On the 28th of June they received the sacrament with great devotion, and did the same again on the morning of their execution. Their behaviour at the place of death is thus recorded by the minister who attended them: 'On Friday, the 5th of July, 1723, about eleven o'clock in the morning, they were conveyed in a cart to the place of execution. When they came to the fatal tree, they behaved themselves in a very decent manner, embracing each other with the utmost tenderness and affection; and, indeed, the son's hiding his face, bedewed with tears, in his father's bosom,, was, notwithstanding the barbarous action they had committed, a very moving spectacle. They begged of all good people to take warning by their ignominious death; and were turned off, crying, "Lord, have mercy upon us! Christ, have mercy upon us!" The bodies were brought from the place of execution in two hearses to the Falcon inn, in Southwark, in order to be buried in St. George's church-yard.'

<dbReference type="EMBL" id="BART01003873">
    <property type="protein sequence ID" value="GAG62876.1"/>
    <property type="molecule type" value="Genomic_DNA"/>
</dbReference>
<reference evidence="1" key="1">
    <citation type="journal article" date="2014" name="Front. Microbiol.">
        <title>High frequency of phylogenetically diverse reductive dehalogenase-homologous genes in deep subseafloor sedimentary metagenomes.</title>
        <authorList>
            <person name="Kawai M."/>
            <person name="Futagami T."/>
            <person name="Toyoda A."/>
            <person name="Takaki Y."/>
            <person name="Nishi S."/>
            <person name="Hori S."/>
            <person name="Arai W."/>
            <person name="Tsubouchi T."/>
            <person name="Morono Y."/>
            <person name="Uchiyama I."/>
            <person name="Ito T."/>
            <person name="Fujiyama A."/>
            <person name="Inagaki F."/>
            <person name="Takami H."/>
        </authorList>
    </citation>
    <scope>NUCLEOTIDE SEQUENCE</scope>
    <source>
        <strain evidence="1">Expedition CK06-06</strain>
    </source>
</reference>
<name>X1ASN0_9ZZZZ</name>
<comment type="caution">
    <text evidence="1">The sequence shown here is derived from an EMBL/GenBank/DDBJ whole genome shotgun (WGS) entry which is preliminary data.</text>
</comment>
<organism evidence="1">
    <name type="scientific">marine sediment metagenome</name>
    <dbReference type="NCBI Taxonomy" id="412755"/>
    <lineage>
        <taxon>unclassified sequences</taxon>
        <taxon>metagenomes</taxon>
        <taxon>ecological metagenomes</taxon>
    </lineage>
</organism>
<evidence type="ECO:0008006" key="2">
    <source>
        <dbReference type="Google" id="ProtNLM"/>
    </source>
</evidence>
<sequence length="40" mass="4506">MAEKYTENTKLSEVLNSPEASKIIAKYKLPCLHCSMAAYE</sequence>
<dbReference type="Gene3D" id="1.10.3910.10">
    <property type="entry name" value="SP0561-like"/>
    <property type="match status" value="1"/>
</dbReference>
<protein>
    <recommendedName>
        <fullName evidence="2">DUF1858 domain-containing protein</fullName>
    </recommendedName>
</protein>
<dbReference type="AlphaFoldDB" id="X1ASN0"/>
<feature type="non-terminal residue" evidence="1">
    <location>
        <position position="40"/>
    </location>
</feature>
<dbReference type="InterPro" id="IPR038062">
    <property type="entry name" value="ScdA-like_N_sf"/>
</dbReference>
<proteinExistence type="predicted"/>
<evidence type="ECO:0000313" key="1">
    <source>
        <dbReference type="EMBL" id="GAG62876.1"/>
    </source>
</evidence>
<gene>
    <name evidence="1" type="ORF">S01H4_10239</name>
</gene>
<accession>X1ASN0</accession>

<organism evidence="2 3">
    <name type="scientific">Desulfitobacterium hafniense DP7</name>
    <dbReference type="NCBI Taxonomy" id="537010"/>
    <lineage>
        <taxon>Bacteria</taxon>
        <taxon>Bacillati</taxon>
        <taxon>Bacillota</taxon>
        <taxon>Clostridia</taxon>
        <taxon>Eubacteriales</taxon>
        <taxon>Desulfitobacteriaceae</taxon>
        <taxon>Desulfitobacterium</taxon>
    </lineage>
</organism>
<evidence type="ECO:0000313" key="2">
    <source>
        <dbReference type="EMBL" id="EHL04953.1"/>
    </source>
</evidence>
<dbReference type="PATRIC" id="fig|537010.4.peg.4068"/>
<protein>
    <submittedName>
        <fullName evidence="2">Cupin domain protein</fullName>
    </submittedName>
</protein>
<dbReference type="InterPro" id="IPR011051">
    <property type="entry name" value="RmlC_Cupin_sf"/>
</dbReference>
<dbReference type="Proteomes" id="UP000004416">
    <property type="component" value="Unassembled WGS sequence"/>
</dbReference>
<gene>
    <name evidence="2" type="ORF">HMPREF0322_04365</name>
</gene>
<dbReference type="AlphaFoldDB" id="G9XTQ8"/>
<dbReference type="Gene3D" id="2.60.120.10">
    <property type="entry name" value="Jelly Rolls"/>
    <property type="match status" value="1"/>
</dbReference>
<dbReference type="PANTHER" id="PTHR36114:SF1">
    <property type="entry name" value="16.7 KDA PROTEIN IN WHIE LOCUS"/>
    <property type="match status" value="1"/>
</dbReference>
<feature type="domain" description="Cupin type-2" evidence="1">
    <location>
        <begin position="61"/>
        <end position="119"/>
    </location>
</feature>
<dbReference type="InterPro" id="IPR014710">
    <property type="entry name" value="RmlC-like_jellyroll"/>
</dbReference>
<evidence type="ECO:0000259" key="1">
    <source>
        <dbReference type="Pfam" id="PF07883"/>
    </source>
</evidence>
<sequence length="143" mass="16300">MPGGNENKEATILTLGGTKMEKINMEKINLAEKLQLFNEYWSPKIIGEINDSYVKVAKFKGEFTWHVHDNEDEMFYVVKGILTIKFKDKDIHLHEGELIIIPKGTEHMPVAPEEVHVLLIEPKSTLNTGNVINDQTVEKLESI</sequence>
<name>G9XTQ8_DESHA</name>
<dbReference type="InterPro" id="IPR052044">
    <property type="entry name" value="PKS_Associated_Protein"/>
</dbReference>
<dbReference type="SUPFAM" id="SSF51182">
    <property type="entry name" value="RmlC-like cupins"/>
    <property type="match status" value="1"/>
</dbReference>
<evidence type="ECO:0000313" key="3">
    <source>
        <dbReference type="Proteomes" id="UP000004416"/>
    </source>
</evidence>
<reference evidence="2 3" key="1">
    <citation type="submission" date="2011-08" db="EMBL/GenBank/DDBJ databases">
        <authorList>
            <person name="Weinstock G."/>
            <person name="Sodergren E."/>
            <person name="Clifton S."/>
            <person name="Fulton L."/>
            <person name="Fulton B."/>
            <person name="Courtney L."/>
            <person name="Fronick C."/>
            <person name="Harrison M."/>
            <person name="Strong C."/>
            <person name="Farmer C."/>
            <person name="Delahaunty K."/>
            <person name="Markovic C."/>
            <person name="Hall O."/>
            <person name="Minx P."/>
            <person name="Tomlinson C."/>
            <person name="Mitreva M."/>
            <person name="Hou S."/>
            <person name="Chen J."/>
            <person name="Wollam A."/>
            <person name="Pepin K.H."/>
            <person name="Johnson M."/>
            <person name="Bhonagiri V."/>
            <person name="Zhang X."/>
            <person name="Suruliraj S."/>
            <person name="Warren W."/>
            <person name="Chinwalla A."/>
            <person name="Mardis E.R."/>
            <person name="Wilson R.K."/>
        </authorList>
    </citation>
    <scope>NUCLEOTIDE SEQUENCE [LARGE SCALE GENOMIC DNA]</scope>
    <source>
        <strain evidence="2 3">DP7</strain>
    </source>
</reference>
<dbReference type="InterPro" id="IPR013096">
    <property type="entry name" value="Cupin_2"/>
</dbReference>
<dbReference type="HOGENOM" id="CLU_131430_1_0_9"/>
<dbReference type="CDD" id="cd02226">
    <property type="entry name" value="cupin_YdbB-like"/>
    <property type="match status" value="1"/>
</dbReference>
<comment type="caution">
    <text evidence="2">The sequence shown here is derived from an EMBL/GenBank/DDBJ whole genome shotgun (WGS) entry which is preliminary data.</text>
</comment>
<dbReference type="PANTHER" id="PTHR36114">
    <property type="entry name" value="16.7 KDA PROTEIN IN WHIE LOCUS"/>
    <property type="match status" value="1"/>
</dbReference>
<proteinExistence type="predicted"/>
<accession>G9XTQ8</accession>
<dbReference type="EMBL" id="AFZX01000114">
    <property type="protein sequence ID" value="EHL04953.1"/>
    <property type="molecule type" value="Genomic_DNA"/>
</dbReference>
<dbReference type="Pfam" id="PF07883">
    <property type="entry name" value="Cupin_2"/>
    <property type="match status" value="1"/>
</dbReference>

They suffered at a place called St. Thomas's Watering, a little below Kent Street, in Surrey, the father being fifty-eight years old, and the son within one day of twenty-four, at the time of their deaths.
We shall seldom hear of a murder so barbarous, so deliberate, so unprovoked, as this in question. Little, surely, need be said to deter any of our readers from the slightest idea of being guilty of a crime of so atrocious a nature; nor need we add any thing to our former remark on so heinous an offence as that of imbruing our hands in the blood of our fellow-creatures. Be it sufficient to remark that there is a just God who judgeth the earth, and that all our most secret actions are open to his sight. From his view our most careful precautions cannot screen, nor can the darkness of night cover us. Let us then learn so to conduct ourselves as not to blush to stand in the presence of our God. Happy the man who, fortified by religious considerations, can arrive at this degree of Christian perfection!